Collins lambasted the bill in a statement, citing her problems with the bill as three-fold: "sweeping changes and cuts" to Medicaid, weakening "protections for people with pre-existing conditions", and that it "would lead to higher premiums and reduced coverage for tens of millions of Americans".
The only remaining hope for Republican party leaders is to change opponents' minds.
"Everybody knows that's going to fail", said Senate Finance Committee Chairman Orrin G. Hatch, who led a five-hour hearing on the bill on Monday afternoon.
"They don't care what you think, they want you to think what they think". He later resumed the hearing.
Susan Collins of ME coming out against the the Graham-Cassidy bill on Monday, it appears that the measure is dead - ending Kimmel's week-long run of impassioned attacks on the legislation. Graham and Cassidy to partially repeal Obamacare, putting an end to the effort as Republicans now lack the 50 votes needed to pass the measure.
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"We're going to get a better outcome", Graham added.
Cassidy said that Paul should recognize that the new measure would save the country from the single-payer system that Sen. Michelle Benson told 5 EYEWITNESS NEWS she, too, agrees with Dayton, saying those on Medicaid, "should not be competing for limited resources with people who can make their own way".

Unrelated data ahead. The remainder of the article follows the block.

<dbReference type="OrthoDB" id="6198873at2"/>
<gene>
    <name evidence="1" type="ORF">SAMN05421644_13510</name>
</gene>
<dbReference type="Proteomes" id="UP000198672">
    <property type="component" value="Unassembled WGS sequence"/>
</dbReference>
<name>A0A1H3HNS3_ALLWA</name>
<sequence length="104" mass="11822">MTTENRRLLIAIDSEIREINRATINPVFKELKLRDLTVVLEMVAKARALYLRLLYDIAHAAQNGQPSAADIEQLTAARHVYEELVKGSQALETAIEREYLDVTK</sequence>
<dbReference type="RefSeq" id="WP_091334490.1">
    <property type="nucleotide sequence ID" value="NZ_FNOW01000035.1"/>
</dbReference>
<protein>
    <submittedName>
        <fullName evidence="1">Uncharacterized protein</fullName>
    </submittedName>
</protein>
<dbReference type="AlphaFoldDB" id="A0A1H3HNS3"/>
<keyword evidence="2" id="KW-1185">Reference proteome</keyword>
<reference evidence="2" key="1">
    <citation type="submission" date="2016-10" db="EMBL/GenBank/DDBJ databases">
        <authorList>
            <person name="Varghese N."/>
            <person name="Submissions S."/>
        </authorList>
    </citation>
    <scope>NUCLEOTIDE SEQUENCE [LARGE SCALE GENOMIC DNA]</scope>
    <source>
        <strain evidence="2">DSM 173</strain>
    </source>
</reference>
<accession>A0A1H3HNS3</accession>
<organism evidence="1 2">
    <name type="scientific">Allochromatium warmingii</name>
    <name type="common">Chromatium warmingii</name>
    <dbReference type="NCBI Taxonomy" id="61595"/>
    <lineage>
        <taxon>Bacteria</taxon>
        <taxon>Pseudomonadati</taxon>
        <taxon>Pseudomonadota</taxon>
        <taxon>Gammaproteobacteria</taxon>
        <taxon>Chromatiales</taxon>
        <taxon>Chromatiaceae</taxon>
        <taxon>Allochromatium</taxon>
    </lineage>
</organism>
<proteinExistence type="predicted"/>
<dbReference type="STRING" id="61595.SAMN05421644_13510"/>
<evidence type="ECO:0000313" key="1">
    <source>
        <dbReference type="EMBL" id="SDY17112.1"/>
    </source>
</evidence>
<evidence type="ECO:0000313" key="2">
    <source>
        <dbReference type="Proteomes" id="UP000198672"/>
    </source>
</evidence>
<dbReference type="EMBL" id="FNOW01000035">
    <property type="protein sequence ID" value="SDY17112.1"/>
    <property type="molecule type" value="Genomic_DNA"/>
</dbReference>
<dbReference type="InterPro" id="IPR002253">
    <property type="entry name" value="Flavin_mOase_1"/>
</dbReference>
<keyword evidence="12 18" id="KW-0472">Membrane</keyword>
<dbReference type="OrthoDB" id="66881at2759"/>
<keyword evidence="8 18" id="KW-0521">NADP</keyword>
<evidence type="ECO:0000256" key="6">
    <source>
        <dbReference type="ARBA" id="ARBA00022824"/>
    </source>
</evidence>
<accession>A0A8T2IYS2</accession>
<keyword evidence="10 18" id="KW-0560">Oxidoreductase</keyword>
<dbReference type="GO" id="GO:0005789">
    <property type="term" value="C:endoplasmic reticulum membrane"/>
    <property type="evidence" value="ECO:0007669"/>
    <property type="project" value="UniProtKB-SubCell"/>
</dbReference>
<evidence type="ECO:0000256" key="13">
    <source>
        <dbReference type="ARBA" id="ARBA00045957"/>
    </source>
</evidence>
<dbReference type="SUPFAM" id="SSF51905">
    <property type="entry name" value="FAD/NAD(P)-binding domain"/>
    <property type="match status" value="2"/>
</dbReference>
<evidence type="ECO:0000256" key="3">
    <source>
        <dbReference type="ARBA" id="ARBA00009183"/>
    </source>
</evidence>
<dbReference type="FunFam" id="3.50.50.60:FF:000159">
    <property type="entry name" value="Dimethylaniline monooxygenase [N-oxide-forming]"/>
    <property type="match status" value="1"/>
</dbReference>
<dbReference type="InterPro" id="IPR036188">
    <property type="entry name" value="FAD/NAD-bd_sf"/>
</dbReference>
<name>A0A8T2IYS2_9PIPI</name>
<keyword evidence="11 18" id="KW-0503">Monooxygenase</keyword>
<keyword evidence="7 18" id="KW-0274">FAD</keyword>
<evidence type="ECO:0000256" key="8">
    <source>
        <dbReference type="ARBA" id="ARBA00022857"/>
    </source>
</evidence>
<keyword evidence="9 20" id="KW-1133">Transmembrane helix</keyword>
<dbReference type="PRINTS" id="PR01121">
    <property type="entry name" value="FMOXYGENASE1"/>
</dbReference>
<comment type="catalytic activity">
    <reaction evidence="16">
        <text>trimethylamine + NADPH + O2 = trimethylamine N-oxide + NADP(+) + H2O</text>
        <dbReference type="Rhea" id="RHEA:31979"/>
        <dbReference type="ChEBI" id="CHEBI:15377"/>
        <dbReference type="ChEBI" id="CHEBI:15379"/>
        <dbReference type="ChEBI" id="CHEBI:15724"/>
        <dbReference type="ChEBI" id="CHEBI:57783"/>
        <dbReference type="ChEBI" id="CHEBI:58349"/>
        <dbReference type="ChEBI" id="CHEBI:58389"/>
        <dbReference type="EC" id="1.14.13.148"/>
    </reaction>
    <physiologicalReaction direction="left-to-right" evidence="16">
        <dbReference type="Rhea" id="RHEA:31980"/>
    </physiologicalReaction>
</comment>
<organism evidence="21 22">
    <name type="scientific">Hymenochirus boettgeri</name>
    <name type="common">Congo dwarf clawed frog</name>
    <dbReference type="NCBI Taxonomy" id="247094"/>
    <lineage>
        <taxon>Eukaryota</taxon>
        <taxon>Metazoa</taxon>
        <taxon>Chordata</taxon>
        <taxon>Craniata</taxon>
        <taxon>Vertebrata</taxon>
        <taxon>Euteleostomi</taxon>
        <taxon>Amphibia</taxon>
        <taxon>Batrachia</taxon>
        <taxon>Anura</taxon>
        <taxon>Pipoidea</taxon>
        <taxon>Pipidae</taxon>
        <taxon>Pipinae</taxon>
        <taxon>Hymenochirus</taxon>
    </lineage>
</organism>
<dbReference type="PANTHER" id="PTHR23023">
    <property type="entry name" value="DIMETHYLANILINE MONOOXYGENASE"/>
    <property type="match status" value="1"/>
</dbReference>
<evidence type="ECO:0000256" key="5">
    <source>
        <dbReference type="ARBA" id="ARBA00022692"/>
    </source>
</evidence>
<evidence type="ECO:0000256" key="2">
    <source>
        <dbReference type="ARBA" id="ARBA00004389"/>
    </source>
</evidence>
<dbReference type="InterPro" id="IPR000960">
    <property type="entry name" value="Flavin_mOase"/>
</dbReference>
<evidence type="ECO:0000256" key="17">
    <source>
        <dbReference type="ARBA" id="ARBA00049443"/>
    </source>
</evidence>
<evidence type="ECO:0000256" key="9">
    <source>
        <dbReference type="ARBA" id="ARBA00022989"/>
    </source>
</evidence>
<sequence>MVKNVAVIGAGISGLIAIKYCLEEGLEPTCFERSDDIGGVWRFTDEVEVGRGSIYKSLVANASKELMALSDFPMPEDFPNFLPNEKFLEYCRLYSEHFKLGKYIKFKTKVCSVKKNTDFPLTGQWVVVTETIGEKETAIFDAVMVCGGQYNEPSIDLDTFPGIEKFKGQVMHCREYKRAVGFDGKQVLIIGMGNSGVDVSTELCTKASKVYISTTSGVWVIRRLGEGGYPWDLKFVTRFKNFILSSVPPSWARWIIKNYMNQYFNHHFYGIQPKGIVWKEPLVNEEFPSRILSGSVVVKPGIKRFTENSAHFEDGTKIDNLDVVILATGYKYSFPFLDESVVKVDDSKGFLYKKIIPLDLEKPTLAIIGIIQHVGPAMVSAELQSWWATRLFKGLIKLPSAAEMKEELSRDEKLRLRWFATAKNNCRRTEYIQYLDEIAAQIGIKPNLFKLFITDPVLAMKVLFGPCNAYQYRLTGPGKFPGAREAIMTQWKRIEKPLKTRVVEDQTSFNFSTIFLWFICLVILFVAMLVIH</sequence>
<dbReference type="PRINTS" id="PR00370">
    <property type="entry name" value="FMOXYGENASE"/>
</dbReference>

Police forcibly removed disabled protesters Monday at a US Senate hearing on Republican efforts to replace Obamacare, pulling some disruptors from their wheelchairs as the health bill stood on the brink of failure.
Graham says that by keeping the taxes in places, states can choose to do whatever they want with the money.
"There are some things that are good in the bill".
Even a partial report from the Congressional Budget Office was enough to apparently tip the scales against the latest Republican effort to overhaul the Affordable Care Act and prompted a crucial senator to announce she can not support the bill, seemingly sinking its chances.
"Millions of lives are at stake". Mazie Hirono, D-Hawaii, who learned earlier this year that she has kidney cancer.
Yet one of the bill's authors, Louisiana Sen.
McCain provided the decisive "no" vote that torpedoed a previous Republican health care bill in July. A number of consumer groups, health care providers, insurers and a bipartisan group of governors have come out against the proposal as well.